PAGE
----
Scaletta’s Summer Top 100 is a ranking of returning NBA players. For a full explanation of our methodology, read our intro.
Brook Lopez played without any injury issues for the second season in a row, and he continued to be the closest thing to a star the Brooklyn Nets have. The once arguably overrated player has faded into obscurity and has become underrated if anything.
There is a short list of players who averaged 30 points and 10 boards per 100 possessions last season, and he’s on it. When you see the company he joins, it’s hard to argue he can’t do something to earn a higher spot. Here are the nine players who reached that 30 and 10 per 100 possessions mark (sorted by Win Shares via Basketball-Reference.com):
- Kevin Durant
- Russell Westbrook
- Kawhi Leonard
- LeBron James
- LaMarcus Aldridge
- Anthony Davis
- Carmelo Anthony
- Brook Lopez
- DeMarcus Cousins
Lopez does a lot of things well, but his contributions are on a losing team. Let’s not kid ourselves. The Nets are not going to be in the playoffs next year. They’ll have a better argument for worst team in the East, but Lopez will be putting up All-Star-caliber numbers in obscurity.
Even though it’s been two years since he had a major injury, it’s hard not to have a bit of hesitancy when it comes to predicting big things from him. He only played five games in 2011-12 and just 17 two years later. He’s safe with minutes and touches. I mean, who’s going to take them from him? The Nets aren’t trading him because of the “Brook-Lin” pun. And who goes through all the trouble to make a pun like that possible just to ruin it with a trade?
Lopez’s only real concern here is injury.
Kevin Pelton scouted Lopez at the start of last season:
When healthy, Lopez is one of the league’s most skilled offensive centers. He’s a threat with his back to the basket and is exceptionally accurate using a turnaround push shot. Lopez will even use the push shot as something of a floater from the perimeter. A set shooter, he’s a threat on the pick-and-pop, with range to about 20 feet. (Lopez did launch 10 3-pointers last season, more than his previous career to date, but made just one, his first in an NBA game.) Lopez also sets himself apart from other centers with his free throw shooting (81.4 percent last season), which bolsters his efficiency.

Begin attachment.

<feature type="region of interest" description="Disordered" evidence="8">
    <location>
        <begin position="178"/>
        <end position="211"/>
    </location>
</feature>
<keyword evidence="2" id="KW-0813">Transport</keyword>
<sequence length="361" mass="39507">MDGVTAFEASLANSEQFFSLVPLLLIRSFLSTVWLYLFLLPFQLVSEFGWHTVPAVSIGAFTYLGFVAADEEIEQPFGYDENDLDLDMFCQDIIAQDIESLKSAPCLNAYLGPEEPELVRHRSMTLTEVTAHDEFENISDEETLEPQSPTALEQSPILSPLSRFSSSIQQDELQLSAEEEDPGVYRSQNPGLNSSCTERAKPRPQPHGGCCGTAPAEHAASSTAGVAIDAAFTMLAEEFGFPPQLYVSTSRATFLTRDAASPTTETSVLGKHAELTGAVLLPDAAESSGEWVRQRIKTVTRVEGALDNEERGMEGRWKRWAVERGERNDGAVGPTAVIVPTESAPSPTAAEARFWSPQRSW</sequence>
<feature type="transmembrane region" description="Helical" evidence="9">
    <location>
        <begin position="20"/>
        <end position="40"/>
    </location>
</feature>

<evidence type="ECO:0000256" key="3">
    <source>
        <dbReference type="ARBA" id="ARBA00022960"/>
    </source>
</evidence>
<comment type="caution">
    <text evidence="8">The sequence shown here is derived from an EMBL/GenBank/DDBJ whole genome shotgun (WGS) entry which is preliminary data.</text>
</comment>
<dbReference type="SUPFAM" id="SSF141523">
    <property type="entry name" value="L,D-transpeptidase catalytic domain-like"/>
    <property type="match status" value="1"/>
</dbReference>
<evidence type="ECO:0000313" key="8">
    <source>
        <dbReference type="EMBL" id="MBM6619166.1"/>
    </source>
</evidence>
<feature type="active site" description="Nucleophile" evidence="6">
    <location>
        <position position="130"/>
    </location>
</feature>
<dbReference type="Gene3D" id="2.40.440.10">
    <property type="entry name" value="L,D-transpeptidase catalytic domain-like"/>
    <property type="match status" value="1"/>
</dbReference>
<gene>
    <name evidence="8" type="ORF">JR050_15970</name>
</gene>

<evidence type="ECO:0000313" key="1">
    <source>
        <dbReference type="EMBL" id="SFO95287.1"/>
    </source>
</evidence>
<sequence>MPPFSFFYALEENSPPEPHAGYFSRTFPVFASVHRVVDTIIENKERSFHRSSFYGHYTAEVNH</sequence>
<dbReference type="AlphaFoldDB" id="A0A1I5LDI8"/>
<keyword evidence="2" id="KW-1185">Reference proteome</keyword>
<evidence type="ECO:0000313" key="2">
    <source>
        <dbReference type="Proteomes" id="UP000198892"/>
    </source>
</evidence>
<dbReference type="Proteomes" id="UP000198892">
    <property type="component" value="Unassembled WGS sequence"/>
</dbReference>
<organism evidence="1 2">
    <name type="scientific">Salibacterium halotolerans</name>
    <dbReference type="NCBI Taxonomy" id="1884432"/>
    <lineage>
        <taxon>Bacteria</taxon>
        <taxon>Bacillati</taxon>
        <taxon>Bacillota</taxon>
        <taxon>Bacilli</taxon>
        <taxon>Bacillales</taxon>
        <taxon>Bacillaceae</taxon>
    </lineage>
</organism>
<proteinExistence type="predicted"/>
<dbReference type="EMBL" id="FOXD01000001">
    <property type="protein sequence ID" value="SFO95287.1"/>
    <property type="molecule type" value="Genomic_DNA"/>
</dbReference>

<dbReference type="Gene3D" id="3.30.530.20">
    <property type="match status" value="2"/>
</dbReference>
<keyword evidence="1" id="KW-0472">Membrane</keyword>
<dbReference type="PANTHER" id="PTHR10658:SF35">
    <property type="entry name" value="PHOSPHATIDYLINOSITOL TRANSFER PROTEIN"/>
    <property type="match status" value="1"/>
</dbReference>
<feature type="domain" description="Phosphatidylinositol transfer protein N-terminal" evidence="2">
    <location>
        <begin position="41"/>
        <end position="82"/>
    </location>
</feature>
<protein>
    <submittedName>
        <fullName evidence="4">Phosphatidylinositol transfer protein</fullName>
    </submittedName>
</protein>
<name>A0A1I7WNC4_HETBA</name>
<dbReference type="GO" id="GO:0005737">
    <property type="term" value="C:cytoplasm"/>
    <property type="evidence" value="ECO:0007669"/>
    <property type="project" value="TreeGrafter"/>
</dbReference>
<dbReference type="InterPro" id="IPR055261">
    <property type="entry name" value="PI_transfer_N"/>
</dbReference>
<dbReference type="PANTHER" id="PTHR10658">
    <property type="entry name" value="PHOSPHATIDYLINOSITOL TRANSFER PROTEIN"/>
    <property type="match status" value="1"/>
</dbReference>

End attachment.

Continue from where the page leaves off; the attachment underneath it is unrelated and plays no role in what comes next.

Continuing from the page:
Lopez continued to shine posting up his opponent, scoring 426 points last year, second only to LaMarcus Aldridge, who scored four more points in one more game, according to NBA.com. So it’s quite a reasonable argument that Lopez is the best post-up player in the game today. Lopez also scored 315 points as the roll man in the pick-and-roll, which was fourth-best in the league. And he continued to hit his freebies, making him the rare big man you can go to late in games.
Lopez is a better defender than you might think. Opponents within six feet of the basket shot 8.3 percent below their season average when he was the closest defender, per SportVU tracking data. Overall they were -2.3 percent.
He’s a little slow and not a leaper, so opponents shot 5.4 percent better on threes and 2.6 percent better when they were at least 15 feet away. He’s not the new-age perimeter center who is going to wreak havoc on Stephen Curry. But he’s decent enough guarding the bucket. Seth Partnow’s rim protection numbers at Nylon Calculus have him saving .77 points per game last season.
Lopez is also a decent shot-blocker, averaging about 2.0 blocks per game over the last four years. And while his defensive rebounding isn’t great, it’s worth mentioning that the Nets’ defensive rebounding percentage rose nearly four percent while he was on the court, in part because he’s very good at boxing out.
His Defensive Real Plus-Minus is 2.18, which is 22nd among 70 centers.
He’s not a threat to make the All-Defensive team, but he’s better than a lot of fans seem to give him credit for.